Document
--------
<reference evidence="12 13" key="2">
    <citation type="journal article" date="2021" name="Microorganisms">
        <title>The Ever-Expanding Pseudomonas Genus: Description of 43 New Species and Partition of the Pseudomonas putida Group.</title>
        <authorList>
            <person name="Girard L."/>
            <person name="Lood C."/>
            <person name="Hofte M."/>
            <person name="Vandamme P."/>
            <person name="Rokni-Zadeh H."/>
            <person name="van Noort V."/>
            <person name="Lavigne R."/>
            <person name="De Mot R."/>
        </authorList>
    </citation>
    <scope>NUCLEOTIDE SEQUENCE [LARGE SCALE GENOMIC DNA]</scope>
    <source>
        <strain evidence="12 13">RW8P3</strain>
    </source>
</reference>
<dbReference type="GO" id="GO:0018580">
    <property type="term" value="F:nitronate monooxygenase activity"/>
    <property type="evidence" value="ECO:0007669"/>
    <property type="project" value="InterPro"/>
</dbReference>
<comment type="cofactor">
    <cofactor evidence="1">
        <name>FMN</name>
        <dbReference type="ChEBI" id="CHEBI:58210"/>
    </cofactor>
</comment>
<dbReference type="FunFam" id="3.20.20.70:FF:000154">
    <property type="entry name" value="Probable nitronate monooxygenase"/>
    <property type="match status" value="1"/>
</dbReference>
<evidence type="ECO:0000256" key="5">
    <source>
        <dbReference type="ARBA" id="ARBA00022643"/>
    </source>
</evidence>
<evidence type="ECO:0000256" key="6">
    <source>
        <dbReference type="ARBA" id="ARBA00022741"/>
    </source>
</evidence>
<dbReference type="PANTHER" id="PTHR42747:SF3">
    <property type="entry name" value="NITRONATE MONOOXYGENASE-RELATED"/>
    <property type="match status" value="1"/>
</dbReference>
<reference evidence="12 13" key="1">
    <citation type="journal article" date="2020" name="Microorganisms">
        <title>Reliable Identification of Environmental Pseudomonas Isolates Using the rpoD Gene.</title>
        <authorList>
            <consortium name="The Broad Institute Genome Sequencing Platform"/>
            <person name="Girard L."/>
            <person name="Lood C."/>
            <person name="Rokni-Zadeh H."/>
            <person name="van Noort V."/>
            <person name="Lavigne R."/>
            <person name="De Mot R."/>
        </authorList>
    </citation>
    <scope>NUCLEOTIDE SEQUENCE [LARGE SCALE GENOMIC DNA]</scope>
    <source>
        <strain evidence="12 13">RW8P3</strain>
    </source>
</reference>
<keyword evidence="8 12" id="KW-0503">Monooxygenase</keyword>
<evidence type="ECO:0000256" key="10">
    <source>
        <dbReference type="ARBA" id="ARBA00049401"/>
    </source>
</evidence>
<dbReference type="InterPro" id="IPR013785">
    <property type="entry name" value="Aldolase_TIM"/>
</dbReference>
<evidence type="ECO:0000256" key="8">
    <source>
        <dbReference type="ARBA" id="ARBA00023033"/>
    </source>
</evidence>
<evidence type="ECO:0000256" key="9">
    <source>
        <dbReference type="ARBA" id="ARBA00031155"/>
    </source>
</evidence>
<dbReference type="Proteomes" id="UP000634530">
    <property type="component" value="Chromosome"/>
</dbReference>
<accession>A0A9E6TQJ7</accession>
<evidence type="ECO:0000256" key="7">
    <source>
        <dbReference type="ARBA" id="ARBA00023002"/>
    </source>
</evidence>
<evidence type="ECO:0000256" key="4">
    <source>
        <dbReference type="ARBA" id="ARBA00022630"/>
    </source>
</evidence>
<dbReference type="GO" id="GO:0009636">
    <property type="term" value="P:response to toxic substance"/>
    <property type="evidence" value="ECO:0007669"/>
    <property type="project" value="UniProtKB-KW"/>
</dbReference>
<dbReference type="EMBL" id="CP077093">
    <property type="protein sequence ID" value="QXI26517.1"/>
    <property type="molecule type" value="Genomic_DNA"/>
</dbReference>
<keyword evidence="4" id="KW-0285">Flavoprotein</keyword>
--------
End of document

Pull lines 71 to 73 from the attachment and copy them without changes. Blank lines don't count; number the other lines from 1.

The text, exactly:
    </source>
</evidence>
<dbReference type="InterPro" id="IPR013785">